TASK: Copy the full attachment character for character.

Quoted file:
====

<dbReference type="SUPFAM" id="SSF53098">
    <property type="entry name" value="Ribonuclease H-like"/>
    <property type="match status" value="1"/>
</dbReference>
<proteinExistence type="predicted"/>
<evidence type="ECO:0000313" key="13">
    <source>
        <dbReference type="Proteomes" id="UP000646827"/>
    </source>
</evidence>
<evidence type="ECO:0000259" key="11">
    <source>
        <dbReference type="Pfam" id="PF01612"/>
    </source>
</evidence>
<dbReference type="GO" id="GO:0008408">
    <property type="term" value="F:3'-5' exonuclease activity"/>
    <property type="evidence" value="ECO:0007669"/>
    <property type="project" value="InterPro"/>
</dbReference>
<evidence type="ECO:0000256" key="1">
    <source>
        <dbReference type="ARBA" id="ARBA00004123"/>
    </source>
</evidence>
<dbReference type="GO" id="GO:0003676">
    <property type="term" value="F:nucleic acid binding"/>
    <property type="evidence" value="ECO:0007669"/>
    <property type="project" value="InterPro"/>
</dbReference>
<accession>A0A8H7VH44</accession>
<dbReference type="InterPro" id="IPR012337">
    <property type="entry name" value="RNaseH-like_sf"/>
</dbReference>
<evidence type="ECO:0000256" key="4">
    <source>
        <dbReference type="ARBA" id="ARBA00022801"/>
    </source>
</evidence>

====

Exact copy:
<dbReference type="SUPFAM" id="SSF53098">
    <property type="entry name" value="Ribonuclease H-like"/>
    <property type="match status" value="1"/>
</dbReference>
<proteinExistence type="predicted"/>
<evidence type="ECO:0000313" key="13">
    <source>
        <dbReference type="Proteomes" id="UP000646827"/>
    </source>
</evidence>
<evidence type="ECO:0000259" key="11">
    <source>
        <dbReference type="Pfam" id="PF01612"/>
    </source>
</evidence>
<dbReference type="GO" id="GO:0008408">
    <property type="term" value="F:3'-5' exonuclease activity"/>
    <property type="evidence" value="ECO:0007669"/>
    <property type="project" value="InterPro"/>
</dbReference>
<evidence type="ECO:0000256" key="1">
    <source>
        <dbReference type="ARBA" id="ARBA00004123"/>
    </source>
</evidence>
<dbReference type="GO" id="GO:0003676">
    <property type="term" value="F:nucleic acid binding"/>
    <property type="evidence" value="ECO:0007669"/>
    <property type="project" value="InterPro"/>
</dbReference>
<accession>A0A8H7VH44</accession>
<dbReference type="InterPro" id="IPR012337">
    <property type="entry name" value="RNaseH-like_sf"/>
</dbReference>
<evidence type="ECO:0000256" key="4">
    <source>
        <dbReference type="ARBA" id="ARBA00022801"/>
    </source>
</evidence>